Wednesday, February 19, 2014

The incredible map that shows that half of the U.S. population produces half of the GDP

The map on the left (sources: 1, 2) is making the rounds in social media today thanks to the enthusiasm of some designers and journalists who should know better. For some reason, they think that it's surprising that large U.S. cities are responsible for generating 50% of the GDP.

So what? Is that insightful at all? According to the U.S. Census Bureau, more than 80% of the population lives in urban areas, and it seems that 40% 42% lives in the largest metropolitan regions (source), so this map is just revealing population density, among other sins. Just compare it to this population map, or to this other one, which is visually fancier, or even to this one, displaying concentration of college graduates. We should all work a bit harder in developing our 'numbersense' (h/t Kaiser Fung,) shouldn't we?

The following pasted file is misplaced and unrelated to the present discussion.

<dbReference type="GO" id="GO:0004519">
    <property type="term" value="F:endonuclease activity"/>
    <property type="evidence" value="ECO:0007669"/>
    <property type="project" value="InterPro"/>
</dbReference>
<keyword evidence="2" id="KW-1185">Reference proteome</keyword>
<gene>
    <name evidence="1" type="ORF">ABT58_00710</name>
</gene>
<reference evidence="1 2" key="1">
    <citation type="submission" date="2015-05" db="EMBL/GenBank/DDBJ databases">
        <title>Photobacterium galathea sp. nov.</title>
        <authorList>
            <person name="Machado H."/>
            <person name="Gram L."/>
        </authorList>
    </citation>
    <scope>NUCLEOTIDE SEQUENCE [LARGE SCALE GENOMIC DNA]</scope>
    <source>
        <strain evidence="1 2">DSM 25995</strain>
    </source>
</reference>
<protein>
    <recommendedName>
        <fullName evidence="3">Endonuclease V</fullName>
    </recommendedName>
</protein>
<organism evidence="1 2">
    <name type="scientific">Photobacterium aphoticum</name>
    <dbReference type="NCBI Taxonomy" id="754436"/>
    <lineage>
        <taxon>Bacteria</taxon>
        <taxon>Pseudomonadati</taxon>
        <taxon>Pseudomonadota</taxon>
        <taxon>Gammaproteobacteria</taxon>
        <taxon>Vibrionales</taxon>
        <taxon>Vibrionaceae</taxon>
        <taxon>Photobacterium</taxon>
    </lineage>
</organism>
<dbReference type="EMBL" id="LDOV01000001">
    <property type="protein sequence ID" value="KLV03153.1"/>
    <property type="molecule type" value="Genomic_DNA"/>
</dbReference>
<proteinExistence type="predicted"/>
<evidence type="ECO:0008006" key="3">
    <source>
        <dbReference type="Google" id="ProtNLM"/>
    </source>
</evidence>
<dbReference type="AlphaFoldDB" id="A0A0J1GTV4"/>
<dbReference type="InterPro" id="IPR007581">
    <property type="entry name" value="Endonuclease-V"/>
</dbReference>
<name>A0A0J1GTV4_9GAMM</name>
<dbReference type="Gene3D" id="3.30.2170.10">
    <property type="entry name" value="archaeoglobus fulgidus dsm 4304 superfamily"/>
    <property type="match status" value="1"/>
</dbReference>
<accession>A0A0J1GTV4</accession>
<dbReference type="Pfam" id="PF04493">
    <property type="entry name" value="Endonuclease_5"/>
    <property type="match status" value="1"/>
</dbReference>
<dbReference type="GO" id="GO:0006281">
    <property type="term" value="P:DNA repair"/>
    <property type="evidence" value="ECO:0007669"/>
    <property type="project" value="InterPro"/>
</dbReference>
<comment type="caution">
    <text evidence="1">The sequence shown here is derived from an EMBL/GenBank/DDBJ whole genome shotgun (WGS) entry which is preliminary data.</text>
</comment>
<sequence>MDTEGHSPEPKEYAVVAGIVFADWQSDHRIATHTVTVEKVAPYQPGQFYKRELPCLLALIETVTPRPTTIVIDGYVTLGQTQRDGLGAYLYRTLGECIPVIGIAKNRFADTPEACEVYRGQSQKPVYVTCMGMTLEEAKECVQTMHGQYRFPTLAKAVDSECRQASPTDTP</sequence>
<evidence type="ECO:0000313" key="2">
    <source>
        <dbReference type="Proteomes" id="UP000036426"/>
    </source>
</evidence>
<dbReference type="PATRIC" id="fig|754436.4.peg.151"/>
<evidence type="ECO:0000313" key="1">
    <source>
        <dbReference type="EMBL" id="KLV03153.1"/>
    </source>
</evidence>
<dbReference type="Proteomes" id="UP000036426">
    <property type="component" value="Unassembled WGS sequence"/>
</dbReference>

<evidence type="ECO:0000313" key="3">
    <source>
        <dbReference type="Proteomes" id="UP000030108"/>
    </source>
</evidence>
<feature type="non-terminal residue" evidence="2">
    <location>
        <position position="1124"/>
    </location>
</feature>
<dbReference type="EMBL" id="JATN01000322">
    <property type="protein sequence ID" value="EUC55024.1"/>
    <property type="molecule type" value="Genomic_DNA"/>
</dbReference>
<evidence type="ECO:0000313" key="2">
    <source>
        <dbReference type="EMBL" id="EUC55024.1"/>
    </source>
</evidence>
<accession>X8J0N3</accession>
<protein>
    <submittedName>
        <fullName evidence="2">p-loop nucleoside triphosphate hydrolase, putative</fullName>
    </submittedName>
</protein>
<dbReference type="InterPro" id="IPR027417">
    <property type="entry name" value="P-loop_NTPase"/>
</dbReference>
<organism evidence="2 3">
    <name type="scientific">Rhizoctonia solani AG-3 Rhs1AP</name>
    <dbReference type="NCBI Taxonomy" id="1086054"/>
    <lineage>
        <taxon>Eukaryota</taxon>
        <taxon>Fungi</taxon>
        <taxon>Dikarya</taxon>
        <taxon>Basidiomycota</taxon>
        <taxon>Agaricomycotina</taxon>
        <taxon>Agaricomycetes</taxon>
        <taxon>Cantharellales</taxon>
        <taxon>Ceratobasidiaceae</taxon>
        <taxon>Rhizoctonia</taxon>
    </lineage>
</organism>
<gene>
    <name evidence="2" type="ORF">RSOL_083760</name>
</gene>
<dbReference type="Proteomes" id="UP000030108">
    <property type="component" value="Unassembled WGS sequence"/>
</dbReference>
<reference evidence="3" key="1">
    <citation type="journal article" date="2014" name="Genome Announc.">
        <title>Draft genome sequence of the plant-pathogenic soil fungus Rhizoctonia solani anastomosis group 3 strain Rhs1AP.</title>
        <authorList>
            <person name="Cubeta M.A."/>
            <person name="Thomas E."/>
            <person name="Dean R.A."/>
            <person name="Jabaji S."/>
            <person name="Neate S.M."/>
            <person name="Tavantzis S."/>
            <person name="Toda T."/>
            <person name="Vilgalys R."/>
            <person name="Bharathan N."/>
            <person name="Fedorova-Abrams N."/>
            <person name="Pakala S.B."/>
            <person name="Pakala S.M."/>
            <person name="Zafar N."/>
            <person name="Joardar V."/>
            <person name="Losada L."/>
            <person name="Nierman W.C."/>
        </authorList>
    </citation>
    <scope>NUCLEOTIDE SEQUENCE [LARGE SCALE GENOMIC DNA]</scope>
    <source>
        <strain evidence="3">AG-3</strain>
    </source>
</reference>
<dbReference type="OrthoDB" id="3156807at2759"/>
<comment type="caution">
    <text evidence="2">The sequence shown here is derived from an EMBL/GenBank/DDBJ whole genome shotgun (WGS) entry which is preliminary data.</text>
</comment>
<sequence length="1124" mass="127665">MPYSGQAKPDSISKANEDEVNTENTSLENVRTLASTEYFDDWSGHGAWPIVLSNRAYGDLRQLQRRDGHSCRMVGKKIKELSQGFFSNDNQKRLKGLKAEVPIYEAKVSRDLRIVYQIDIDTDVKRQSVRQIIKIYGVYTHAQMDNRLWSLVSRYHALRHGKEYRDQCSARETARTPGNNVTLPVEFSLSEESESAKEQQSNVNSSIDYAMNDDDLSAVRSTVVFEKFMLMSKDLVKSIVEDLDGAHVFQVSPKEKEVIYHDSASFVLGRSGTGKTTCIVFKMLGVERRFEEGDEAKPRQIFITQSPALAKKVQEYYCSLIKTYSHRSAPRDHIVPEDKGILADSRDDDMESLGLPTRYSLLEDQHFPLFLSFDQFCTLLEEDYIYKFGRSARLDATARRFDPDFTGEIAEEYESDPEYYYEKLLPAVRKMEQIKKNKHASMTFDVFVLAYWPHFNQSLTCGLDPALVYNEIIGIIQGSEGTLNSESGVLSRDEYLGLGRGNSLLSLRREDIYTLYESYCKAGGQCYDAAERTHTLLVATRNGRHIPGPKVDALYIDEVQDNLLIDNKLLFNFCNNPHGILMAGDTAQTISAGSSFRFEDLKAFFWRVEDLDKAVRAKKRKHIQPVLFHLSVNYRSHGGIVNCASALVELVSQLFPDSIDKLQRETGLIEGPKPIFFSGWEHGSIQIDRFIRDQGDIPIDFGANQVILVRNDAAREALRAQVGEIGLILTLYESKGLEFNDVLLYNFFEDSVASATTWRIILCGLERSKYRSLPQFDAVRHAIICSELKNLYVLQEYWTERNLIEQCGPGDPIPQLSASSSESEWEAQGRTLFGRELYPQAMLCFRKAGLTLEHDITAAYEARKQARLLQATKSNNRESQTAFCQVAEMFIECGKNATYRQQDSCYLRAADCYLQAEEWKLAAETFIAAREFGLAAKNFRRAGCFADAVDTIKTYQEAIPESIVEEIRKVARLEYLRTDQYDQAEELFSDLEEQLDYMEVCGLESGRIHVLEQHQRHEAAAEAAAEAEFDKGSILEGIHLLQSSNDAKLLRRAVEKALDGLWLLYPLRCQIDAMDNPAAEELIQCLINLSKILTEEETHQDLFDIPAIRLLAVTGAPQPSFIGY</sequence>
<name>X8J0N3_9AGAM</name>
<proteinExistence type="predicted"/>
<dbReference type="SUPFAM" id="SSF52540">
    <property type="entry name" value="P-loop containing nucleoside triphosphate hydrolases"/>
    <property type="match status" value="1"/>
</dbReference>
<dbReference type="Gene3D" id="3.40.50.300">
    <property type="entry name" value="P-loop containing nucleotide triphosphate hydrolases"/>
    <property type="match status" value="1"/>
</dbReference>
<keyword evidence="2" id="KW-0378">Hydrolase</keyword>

Side note 1: Perhaps this could have worked better as a cartogram?

Side note 2: This is a good time to remember this fantastic spoof by xkcd.

Update (02/20): Andy Kirk has storyfied the Twitter conversation and written a post about the map. I disagree with him (no sword-wielding either, Andy.) If the purpose of the map is what he describes, why wouldn't we just plot population instead of using GDP generation as a proxy? And, by the way, just to give you an idea of how tricky maps like this can be, it may be promoting a nasty urban vs. rural narrative: "Hey, we are the innovators, the creators, the producers, you redneck moochers!"

If you don't know much about the U.S., the map is even more misleading. If you're unaware of how large the urban population in this country is, you may end up thinking that people living in very large cities produce a disproportionate amount of wealth per capita.

All this said, Andy's post includes a very quotable passage: "One person’s ‘interesting’ is another person’s ‘knew it’." Good one.